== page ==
The following questions ask about the features of BDD that are required for diagnosis:

1. Are you very concerned about the appearance of some parts(s) of your body which you consider especially unattractive?

   If yes: Do these concerns preoccupy you? That is, do you think about
     them a lot and wish you could worry less?

2. How much time do you spend thinking about your defect(s) per day on average? (add up all the time you spend)
   a) Less than 1 hour a day
   b) 1-3 hours a day
   c) More than 3 hours a day

3. Is your main concern with your appearance that you aren't thin enough or that you might become too fat?

4. What effect has your preoccupation with your appearance had on your life:

   - Has your defect(s) often caused you a lot of distress, torment, or emotional pain?

   - Has your defect(s) often significantly interfered with your social life?

   - Has your defect(s) often significantly interfered with your school work,
     your job, or your ability to function in your role (e.g., as a homemaker)?

   - Are there things you avoid because of your defect(s)?

You're likely to have BDD if you gave the following responses:

1. Yes to both parts.

2. Answer B or C.

3. While a "yes" answer may indicate that BDD is present, it is possible that an eating disorder is a more accurate diagnosis.

4. Yes to any of the questions.

Please note that the above questions are intended to screen for BDD, not diagnose it; the answers indicated above can suggest that BDD is present but can't necessarily give a definitive diagnosis.

What about Muscle Dysmorphia?

As society demands a fitter body, frowning on every pinch of fat, clinicians suspect an increasing number of people are crossing the line into exercise addiction. Signs of obsession include feelings of acute anxiety over a missed workout and an urge to make exercise a priority over friends and family. Most trainers recommend working out no more than an hour a day.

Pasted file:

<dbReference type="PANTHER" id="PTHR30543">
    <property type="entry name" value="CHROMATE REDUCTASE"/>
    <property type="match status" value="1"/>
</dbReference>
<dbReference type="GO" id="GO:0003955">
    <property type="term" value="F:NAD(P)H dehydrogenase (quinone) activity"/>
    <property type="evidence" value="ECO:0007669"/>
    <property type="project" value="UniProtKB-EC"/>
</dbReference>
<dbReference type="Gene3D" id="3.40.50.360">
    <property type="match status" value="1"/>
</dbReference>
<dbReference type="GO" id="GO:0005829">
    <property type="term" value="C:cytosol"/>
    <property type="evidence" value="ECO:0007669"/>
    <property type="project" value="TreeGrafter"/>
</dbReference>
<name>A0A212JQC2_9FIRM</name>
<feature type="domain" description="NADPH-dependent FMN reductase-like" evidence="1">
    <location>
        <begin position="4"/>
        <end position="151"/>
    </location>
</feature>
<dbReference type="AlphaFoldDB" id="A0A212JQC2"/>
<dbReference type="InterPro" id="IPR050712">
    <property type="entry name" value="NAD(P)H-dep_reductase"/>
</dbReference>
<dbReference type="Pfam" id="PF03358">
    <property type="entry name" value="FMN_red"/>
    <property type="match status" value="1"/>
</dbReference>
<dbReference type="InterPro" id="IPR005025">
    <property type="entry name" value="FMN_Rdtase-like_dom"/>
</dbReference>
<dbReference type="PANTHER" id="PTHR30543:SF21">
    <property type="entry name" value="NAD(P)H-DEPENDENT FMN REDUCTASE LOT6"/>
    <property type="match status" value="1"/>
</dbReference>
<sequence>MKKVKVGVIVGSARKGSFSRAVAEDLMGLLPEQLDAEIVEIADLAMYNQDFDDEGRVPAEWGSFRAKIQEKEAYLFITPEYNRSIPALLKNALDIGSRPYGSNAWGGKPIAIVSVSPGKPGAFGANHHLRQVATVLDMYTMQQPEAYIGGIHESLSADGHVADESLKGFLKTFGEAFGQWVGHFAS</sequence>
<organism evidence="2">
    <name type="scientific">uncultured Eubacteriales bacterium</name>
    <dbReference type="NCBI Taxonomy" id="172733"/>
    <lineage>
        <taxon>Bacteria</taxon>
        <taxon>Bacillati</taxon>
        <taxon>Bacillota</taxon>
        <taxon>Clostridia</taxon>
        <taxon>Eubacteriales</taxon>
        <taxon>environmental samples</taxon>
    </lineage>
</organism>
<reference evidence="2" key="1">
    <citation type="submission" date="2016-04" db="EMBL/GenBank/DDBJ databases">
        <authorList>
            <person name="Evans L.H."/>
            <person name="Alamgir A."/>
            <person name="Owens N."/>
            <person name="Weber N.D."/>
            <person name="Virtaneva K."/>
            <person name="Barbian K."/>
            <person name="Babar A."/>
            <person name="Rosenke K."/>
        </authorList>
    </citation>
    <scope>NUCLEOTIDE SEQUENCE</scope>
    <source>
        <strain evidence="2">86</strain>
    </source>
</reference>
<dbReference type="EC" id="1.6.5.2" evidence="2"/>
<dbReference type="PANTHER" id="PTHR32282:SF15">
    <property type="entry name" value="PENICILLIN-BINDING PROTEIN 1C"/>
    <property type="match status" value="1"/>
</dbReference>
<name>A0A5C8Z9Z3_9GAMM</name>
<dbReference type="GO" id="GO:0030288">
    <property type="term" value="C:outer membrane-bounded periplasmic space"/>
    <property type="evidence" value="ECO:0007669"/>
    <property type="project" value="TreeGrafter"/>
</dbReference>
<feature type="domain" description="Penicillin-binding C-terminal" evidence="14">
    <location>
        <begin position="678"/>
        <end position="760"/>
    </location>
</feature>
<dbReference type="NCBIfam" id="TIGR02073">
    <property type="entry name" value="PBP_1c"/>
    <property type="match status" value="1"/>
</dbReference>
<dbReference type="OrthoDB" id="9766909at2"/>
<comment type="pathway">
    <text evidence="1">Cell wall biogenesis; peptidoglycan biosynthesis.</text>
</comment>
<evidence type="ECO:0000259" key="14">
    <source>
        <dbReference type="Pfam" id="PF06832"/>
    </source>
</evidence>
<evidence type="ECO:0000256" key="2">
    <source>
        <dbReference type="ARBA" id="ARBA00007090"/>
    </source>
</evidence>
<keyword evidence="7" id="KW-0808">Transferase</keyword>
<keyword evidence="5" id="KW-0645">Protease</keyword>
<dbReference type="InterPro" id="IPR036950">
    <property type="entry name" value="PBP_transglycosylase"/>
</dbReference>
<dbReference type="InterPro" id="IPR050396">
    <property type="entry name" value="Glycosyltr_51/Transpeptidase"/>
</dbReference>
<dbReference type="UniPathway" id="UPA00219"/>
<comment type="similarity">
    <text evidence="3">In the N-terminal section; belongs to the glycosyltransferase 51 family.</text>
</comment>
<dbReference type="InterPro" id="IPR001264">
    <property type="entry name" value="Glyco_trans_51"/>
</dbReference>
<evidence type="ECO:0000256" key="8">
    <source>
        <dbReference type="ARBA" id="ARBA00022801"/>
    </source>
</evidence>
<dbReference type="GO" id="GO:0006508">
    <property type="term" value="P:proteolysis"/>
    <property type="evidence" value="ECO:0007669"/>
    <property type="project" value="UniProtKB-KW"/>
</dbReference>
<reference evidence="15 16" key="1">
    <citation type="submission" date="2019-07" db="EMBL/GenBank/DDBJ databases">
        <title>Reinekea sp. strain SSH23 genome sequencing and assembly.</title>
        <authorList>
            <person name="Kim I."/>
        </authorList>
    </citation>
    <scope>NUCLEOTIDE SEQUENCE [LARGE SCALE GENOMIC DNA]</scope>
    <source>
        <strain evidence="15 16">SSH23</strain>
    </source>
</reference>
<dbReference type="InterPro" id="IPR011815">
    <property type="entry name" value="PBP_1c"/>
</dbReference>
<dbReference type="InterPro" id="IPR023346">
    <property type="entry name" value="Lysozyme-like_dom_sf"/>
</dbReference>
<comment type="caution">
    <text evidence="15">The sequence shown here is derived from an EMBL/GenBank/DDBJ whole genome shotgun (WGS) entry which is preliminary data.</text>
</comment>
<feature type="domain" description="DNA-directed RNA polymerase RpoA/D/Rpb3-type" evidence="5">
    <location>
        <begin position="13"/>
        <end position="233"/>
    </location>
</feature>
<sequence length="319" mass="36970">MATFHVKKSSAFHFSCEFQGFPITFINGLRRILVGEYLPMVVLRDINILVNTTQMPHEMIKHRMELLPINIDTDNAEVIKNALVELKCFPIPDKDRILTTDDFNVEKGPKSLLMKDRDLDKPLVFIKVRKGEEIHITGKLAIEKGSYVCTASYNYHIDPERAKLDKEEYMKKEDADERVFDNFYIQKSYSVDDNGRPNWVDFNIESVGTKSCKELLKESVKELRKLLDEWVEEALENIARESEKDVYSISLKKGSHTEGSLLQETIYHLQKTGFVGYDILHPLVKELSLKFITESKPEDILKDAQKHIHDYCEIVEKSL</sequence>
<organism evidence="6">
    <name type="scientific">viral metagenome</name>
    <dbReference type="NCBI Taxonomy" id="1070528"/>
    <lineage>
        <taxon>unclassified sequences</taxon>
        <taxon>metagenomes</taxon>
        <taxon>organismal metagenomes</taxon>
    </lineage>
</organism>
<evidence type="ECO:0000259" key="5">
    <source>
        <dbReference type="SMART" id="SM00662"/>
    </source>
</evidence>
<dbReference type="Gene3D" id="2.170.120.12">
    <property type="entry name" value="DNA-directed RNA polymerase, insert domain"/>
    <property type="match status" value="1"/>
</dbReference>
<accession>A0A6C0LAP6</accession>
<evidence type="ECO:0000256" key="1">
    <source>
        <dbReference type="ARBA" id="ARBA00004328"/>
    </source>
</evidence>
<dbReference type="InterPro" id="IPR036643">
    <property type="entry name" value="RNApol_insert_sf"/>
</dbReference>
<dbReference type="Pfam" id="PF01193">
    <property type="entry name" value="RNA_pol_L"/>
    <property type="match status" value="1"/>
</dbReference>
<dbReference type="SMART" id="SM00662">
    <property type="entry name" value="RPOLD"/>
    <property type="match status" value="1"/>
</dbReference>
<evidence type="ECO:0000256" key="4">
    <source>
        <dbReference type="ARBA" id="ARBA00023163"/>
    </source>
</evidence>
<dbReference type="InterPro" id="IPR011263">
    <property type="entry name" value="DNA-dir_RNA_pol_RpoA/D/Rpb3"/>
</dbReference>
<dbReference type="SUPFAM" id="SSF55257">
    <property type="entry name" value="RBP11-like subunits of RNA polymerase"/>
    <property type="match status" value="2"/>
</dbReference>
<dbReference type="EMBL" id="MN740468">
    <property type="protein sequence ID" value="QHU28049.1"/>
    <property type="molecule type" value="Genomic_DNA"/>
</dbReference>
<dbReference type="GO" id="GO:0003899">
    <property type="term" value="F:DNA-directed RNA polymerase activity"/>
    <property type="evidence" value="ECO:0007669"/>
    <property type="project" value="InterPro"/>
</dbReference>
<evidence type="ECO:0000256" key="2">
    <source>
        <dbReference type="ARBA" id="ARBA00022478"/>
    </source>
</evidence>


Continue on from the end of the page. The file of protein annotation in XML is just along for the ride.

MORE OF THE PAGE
Athletes don't just worry that they are too fat; many worry that they are too thin. Researchers at McLean Hospital have just defined a body-image distortion disorder that they liken to "reverse anorexia." Called muscle dysmorphia, the syndrome appears in athletes (both male and female) who, despite being dramatically muscular, are convinced that they are too small. Imagine a bodybuilder — 250 pounds, 20-inch biceps, 6 percent body fat — horrified to take his shirt off for fear he looks out of shape.

Is there treatment available?

Often Body Dysmorphic Disorder is mis-diagnosed because doctors tend to have a lack of familiarity with the disorder. Many times those afflicted feel so ashamed and worthless that they down-play the problem or do not even recognize that they need help, so they end up staying in hiding. Families may even trivialize this problem, not realizing that this extreme distortion cannot be resolved through "getting over it" or calling it a "phase." However, when you or someone you know is ready to accept help and is willing to get it, there are therapists out there that specialize in treating distortion cases while new methods of treatment for Body Dysmorphic Disorder are currently being studied.

The above test is from the Body Dysmorphic Disorder & Body Image Program at Butler Hospital